The solar industry’s green credentials are being tested and scrutinized as questions are asked about how modules are made and how they impact people and the environment. Accordingly, the industry is increasingly being asked to verify claims about the sustainability of its products and processes, using a “trust but verify” model.
In response, multiple efforts are in play. Companies are investing in sustainable practices, such as the use of renewable energy, along with water conservation and waste reduction in manufacturing. At the same time, regulations are gradually coming into existence and certifications and ecolabels are becoming more common – whether from trusted independent bodies, for voluntary confirmation, or global standards for sustainability. It is regulations, though, which are having the most significant effect on changing behavior.
Regulation and reaction
In PV manufacturing, several standards and certification options apply, with regional variations. A significant example of such requirements was enacted by French regulator the Commission de régulation de l’énergie, which introduced carbon footprint certification requirement the evaluation carbone simplifiée (ECS).
That legislation requires PV module manufacturers that bid for lucrative tenders in the country to have completed a simplified carbon assessment, to satisfy low-carbon emission benchmarks. Emission levels are set at a certain limit of kilograms of carbon dioxide per rated kilowatt of solar generation: kg CO2-eq/kWp, shortened further to kg/kW.
The ECS measurement of a module’s emissions stems from life cycle assessments which are regularly undertaken by manufacturers and follows a “cradle-to-grave” assessment process. Certifying those life cycle assessments is Certisolis, which itself is accredited by the French Accreditation Committee and remains the only French solar testing and certification body allowed to publish carbon footprint certificates.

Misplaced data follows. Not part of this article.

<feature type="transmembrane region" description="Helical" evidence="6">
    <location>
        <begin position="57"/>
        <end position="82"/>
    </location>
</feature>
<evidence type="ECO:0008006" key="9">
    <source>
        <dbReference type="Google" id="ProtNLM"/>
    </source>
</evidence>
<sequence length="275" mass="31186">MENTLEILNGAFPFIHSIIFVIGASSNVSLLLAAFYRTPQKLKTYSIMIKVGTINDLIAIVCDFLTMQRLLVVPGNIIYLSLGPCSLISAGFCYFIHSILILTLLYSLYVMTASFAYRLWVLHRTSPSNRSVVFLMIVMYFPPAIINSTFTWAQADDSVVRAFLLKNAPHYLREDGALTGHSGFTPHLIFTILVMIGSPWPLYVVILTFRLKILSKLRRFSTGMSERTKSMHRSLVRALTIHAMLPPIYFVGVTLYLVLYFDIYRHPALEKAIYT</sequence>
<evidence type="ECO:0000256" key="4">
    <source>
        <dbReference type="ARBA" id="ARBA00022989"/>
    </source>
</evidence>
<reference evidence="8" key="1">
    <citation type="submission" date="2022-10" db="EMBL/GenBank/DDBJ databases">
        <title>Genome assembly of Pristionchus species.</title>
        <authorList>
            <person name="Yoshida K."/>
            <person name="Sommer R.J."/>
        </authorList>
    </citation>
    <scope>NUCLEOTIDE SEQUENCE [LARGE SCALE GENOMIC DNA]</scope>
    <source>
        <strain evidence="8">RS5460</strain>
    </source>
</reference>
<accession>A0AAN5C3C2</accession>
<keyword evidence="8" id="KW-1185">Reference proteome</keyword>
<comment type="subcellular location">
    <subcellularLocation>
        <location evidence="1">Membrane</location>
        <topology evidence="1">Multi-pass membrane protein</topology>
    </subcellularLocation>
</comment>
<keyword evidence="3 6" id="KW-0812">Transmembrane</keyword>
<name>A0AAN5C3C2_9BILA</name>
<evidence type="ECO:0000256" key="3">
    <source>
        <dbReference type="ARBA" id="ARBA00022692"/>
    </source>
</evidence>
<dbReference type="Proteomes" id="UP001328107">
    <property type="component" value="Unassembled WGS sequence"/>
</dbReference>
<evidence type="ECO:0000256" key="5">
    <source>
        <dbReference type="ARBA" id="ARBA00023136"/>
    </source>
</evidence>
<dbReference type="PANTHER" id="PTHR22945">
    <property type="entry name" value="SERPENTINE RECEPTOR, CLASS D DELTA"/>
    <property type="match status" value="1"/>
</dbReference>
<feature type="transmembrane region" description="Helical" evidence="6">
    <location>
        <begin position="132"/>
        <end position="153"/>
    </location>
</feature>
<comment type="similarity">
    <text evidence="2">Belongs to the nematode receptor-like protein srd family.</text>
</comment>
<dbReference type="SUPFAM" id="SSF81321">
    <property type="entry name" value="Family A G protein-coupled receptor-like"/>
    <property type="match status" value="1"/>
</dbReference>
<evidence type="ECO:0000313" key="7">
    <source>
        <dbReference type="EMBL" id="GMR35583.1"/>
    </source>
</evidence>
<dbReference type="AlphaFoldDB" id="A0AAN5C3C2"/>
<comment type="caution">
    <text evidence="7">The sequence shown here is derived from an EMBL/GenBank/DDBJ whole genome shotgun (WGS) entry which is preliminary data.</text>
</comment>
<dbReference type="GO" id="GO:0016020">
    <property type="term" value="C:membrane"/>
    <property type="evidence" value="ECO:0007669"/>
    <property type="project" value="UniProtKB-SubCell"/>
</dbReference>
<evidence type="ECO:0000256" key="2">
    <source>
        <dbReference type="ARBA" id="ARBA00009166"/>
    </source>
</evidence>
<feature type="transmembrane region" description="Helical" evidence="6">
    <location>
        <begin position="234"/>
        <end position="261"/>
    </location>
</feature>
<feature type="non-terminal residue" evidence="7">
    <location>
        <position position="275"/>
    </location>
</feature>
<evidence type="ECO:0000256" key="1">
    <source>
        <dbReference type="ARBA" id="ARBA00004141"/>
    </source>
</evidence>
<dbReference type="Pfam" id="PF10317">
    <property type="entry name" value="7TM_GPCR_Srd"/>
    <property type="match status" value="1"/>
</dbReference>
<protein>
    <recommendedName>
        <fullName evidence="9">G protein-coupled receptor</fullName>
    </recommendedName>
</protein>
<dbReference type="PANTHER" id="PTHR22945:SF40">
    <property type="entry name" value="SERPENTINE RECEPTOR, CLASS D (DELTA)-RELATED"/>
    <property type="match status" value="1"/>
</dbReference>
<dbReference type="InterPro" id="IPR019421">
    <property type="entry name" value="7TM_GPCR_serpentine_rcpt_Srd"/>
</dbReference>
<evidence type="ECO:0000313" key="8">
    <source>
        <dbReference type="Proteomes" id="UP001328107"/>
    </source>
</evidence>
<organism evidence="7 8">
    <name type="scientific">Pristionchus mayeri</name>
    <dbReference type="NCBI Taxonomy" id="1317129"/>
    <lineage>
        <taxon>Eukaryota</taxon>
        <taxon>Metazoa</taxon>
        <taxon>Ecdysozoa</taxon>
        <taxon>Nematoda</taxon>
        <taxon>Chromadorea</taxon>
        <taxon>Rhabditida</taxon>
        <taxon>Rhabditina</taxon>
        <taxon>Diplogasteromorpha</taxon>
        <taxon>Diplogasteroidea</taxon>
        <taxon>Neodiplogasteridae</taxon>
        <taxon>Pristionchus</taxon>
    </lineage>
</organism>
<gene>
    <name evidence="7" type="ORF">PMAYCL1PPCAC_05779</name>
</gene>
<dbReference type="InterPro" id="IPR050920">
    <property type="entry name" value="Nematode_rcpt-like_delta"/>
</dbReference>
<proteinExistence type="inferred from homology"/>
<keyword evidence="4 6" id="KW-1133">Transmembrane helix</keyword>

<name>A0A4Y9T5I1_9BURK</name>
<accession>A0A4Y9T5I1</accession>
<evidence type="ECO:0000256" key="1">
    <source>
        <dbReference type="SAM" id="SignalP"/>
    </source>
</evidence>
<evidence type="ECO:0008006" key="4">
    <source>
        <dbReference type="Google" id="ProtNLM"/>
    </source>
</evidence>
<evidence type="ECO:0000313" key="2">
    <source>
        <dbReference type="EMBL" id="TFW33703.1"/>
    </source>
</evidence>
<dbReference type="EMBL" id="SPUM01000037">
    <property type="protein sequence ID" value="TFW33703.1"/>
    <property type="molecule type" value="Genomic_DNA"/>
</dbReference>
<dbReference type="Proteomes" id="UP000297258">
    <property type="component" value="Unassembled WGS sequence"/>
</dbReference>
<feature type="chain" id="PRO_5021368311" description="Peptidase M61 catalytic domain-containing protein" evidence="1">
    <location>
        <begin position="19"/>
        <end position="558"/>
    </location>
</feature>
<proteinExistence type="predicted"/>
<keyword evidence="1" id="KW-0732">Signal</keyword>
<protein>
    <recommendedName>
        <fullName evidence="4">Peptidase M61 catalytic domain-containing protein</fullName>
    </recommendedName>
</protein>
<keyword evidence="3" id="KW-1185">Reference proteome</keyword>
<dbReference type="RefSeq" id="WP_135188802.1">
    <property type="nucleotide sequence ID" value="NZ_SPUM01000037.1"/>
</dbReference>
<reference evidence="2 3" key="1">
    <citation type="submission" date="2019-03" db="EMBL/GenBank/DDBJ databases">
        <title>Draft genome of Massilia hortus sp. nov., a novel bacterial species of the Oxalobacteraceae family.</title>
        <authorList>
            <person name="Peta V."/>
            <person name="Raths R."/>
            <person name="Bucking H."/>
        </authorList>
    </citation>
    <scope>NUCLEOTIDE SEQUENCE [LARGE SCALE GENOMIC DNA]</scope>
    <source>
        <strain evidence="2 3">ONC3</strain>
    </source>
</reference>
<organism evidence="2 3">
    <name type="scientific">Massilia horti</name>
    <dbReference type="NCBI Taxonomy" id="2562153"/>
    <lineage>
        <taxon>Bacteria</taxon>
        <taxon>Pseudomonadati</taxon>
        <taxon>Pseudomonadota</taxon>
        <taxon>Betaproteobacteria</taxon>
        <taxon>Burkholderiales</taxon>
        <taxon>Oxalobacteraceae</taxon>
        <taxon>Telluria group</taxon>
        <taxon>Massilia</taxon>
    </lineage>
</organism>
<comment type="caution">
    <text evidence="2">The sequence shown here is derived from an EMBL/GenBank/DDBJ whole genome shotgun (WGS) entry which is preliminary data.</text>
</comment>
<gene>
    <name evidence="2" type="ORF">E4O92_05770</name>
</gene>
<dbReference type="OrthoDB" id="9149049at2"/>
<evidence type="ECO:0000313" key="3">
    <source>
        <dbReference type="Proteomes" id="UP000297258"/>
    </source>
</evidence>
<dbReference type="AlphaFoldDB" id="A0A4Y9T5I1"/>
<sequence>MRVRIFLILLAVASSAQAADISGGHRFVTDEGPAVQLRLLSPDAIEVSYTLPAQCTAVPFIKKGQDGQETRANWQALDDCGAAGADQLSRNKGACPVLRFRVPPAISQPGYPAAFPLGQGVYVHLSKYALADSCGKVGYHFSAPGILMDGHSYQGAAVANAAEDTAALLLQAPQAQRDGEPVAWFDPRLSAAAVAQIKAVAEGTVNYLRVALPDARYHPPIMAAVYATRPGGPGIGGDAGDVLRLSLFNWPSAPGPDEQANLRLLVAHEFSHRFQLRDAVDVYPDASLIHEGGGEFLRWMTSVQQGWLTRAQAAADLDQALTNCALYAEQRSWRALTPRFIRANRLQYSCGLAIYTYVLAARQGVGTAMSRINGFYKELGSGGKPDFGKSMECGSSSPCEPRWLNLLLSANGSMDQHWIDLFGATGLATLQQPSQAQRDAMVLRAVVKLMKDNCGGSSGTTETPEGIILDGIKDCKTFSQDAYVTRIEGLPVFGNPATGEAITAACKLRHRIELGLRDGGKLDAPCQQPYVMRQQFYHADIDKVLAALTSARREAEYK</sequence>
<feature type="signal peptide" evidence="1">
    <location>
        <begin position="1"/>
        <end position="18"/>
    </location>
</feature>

For example, to gain big-tender eligibility for solar rooftop installations with a generation capacity between 100 kW and 500 kW, solar panels need to have a carbon footprint value below 550 kg/kW. This calculation shows the embodied carbon of solar modules, generated throughout the production process and including energy-intensive silicon wafer manufacturing.
A significant number of manufacturers have announced certain modules have been certified by Certisolis as low-carbon footprint components, including Canadian Solar, JinkoSolar, Longi, Q Cells, and REC. Some manufacturers have published their figures, such as the REC TwinPeak 4 module, with a reported ECS of 450 kg/kW; Canadian Solar’s high-efficiency n-type heterojunction HiHero module, with carbon emissions “below 400 kg/kW;” and JinkoSolar’s Tiger Neo bifacial modules, with 448 kg/kW and 450 kg/kW.
Another national certification requirement has come from Italy, where the state’s Environmental Product Declaration (EPD) certification requires producers of all types, including solar manufacturers, to meet certain thresholds for environmental standards. The EPD certification largely follows the requirements of ISO 14040 and ISO 14044, along with ISO14025 and, to a lesser extent, EN15804.
ISO 14040 and ISO 14044 are key international standards for life-cycle assessments and the former serves as a family of requirements providing a comprehensive and internationally recognized framework for such assessment. This provides consistent, transparent methods of calculating and reporting the environmental impact of products, processes, and services, from raw materials to disposal. ISO14044 adds specific guidance for assessing the environmental performance of products, processes, and services.
A life-cycle assessment is taken over a product’s entire existence, from cradle to grave, because the life cycle extends beyond its useful life to include disposal. A second method, “cradle to gate,” assesses a product to the point it leaves the factory floor. Solar panels do not last forever, though, and need to be disposed of and recycled.
A number of bodies can offer certifications for life cycle assessments, including the likes of TÜV Rheinland, which requires an investment from manufacturers to achieve.